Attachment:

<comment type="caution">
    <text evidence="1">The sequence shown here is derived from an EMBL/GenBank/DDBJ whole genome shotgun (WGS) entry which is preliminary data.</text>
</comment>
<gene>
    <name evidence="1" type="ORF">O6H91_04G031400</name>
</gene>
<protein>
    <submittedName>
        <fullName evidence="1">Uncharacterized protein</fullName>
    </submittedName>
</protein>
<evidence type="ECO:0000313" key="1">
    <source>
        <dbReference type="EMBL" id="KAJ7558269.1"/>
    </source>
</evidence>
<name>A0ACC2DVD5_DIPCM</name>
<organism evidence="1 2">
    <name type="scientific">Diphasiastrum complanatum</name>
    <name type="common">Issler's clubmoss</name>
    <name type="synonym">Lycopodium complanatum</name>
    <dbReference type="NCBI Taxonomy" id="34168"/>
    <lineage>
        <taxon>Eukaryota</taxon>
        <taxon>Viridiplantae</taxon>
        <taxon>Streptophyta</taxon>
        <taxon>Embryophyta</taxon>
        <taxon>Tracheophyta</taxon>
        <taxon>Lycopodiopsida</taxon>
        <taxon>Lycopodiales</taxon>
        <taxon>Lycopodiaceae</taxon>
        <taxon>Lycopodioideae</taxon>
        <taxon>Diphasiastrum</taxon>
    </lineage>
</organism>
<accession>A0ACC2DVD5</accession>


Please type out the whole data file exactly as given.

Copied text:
<comment type="caution">
    <text evidence="1">The sequence shown here is derived from an EMBL/GenBank/DDBJ whole genome shotgun (WGS) entry which is preliminary data.</text>
</comment>
<gene>
    <name evidence="1" type="ORF">O6H91_04G031400</name>
</gene>
<protein>
    <submittedName>
        <fullName evidence="1">Uncharacterized protein</fullName>
    </submittedName>
</protein>
<evidence type="ECO:0000313" key="1">
    <source>
        <dbReference type="EMBL" id="KAJ7558269.1"/>
    </source>
</evidence>
<name>A0ACC2DVD5_DIPCM</name>
<organism evidence="1 2">
    <name type="scientific">Diphasiastrum complanatum</name>
    <name type="common">Issler's clubmoss</name>
    <name type="synonym">Lycopodium complanatum</name>
    <dbReference type="NCBI Taxonomy" id="34168"/>
    <lineage>
        <taxon>Eukaryota</taxon>
        <taxon>Viridiplantae</taxon>
        <taxon>Streptophyta</taxon>
        <taxon>Embryophyta</taxon>
        <taxon>Tracheophyta</taxon>
        <taxon>Lycopodiopsida</taxon>
        <taxon>Lycopodiales</taxon>
        <taxon>Lycopodiaceae</taxon>
        <taxon>Lycopodioideae</taxon>
        <taxon>Diphasiastrum</taxon>
    </lineage>
</organism>
<accession>A0ACC2DVD5</accession>